Merrimack Valley buses begin 2 years of free fare on Tuesday, ‘a game changer’ for passengers, officials say
All buses operated by the Merrimack Valley Regional Transit Authority will be free for at least two years starting Tuesday, a move hailed by officials as a “game changer”.
lower prices, announced in december, will be effective on all local MVRTA bus routes. Transport authorities hope this will re-attract passengers lost during the COVID pandemic and open buses to people struggling to afford rides.
Also on Tuesday, three of Boston’s most popular bus routes kick off two years of free service. The city plans to reimburse the MBTA for rides on the 23, 28 and 29 buses, which pass through Dorchester, Roxbury and Mattapan.
For the MVRTA, charging a fee to ride the buses has proven to be an expensive and inefficient system. The agency ultimately received less than 25% of the money paid in fares, said Noah Berger, the MVRTA administrator. The rest was reallocated to fare collection.
Officials also hope the change will win back passengers who have stopped riding the bus during the pandemic, create faster journeys when drivers spend less time collecting fares, reduce conflicts between drivers and passengers and to open the buses to people who could not otherwise afford them.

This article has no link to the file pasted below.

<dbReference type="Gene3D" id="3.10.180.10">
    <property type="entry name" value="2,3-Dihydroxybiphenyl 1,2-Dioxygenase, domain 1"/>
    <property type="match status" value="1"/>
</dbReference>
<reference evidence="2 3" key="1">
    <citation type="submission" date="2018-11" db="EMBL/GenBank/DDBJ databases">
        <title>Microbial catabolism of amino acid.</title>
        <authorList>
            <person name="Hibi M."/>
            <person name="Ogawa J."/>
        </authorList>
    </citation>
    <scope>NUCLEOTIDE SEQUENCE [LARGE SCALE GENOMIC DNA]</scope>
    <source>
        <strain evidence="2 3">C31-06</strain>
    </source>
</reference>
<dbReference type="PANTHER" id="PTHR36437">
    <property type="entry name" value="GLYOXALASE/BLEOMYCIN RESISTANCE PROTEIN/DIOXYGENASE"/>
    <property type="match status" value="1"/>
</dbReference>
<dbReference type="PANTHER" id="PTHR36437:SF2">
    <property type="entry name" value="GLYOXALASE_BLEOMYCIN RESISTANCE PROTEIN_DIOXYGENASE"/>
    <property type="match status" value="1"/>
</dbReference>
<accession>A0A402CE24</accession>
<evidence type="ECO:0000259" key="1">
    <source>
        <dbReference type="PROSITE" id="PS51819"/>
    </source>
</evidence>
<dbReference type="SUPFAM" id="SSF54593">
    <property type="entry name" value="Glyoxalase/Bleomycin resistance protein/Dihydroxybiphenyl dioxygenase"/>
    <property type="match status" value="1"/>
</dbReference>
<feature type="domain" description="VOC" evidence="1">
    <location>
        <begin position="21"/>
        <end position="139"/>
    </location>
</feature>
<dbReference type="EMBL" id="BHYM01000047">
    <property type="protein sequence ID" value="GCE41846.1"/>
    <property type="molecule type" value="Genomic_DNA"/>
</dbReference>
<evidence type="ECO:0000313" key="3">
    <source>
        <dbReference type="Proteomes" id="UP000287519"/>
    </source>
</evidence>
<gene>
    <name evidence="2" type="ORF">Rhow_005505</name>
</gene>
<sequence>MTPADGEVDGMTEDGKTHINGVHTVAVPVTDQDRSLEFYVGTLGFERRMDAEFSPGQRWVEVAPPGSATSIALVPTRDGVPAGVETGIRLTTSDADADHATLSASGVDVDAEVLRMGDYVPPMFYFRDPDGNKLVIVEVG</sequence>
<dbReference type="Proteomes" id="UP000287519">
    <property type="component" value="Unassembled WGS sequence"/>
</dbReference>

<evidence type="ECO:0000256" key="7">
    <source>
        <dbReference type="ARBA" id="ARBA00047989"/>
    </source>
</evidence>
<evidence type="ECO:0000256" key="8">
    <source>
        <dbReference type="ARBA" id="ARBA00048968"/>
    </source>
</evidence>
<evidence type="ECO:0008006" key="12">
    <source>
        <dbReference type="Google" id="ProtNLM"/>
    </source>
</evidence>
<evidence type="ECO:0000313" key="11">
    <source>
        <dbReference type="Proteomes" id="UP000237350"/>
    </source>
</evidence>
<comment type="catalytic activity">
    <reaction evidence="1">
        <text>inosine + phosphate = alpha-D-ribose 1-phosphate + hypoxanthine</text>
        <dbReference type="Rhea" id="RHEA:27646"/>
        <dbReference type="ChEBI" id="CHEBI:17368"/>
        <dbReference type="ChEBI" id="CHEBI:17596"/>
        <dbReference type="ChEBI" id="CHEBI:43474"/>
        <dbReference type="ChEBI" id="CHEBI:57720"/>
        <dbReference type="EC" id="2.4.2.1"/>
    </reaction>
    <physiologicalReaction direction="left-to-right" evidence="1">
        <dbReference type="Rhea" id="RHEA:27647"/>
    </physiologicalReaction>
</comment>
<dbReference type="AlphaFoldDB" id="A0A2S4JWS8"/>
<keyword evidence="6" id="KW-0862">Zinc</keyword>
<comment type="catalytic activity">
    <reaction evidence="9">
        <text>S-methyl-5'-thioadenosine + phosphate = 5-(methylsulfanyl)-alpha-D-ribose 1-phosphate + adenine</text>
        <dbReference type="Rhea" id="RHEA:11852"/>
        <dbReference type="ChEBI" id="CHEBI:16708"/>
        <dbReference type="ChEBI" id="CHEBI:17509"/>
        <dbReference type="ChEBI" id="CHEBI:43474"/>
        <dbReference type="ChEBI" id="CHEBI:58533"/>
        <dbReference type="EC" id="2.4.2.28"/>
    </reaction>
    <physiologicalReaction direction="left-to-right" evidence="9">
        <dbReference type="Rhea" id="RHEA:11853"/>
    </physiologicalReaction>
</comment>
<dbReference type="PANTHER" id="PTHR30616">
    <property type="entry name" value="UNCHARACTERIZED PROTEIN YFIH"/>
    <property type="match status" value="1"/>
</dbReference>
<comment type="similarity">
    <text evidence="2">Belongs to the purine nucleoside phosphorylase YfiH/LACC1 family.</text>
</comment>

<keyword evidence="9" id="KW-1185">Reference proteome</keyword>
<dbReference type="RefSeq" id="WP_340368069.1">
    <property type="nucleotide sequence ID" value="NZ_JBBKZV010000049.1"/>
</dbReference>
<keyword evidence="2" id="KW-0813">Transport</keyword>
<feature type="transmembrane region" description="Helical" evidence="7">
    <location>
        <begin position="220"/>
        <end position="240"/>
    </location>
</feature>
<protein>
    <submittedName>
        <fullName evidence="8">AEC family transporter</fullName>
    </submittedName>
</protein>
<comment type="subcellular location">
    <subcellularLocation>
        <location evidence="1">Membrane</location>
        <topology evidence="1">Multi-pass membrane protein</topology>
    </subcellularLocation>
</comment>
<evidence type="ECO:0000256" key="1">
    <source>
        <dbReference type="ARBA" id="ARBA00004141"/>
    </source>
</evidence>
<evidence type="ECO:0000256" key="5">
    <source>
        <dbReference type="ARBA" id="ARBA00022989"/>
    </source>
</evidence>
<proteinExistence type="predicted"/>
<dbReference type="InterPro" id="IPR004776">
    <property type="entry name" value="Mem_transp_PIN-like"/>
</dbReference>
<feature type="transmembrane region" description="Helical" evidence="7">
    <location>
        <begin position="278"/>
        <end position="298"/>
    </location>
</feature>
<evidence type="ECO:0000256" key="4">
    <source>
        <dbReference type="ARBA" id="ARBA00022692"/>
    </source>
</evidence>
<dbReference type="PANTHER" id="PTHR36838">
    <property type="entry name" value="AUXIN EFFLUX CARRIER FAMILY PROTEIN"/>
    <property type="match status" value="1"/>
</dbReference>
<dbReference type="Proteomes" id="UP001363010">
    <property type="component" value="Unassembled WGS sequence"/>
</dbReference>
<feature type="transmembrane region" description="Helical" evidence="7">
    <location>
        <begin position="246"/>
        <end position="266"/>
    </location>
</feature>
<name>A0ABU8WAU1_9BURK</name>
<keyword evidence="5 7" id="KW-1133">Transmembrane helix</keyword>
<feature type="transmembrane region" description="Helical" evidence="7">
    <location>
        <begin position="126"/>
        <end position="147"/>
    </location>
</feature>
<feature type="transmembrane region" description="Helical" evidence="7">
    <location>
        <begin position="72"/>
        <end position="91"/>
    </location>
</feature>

Following a unanimous vote to eliminate tariffs by the MVRTA board in December, Rep. Lori Trahan, who represents the Merrimack Valley in Congress, called the decision a “game changer for people.” in the region who depend on public transport for their journeys.
MVRTA and MBTA will pay for the initiative with federal funds. Trahan said she was proud to have voted for the CARES Act, one of the COVID-19 relief programs that allocated money bus agencies will use to cover free service.
“I’m really excited about this pilot,” MVRTA spokeswoman Niorka Mendez said. “Free travel will attract new passengers, increase footfall to our local businesses, provide economic relief to families who rely on our service, and connect people to jobs and other economic opportunities.”
The removal of fare collection boxes on Monday came with a touch of symbolic fanfare. MVRTA workers rolled the boxes – adorned with a large circular red “X” – off buses at the Buckley Transportation Center in Lawrence, video captured by State Representative Andy Vargas show. Inside the windows of the bus station, images shot by the Boston Globe showed a collection of multicolored zero-shaped balloons.
The MVRTA also participates in a pilot program allowing buses to operate on the shoulders during peak hours. Buses traveling on the highway can often get stuck in traffic, making them less likely to reliably arrive at stops on time.
For the next two years, MVRTA buses will be permitted to operate on the shoulder of Interstate 93 between where it crosses Interstate 95 in Woburn and the entrance to the high occupancy vehicle lane in Somerville – for a stretch of about seven miles.
“There’s no better marketing promotion for public transit than seeing our bus pass you in its own lane, while you’re stuck in bumper-to-bumper traffic on the freeway,” Berger said.
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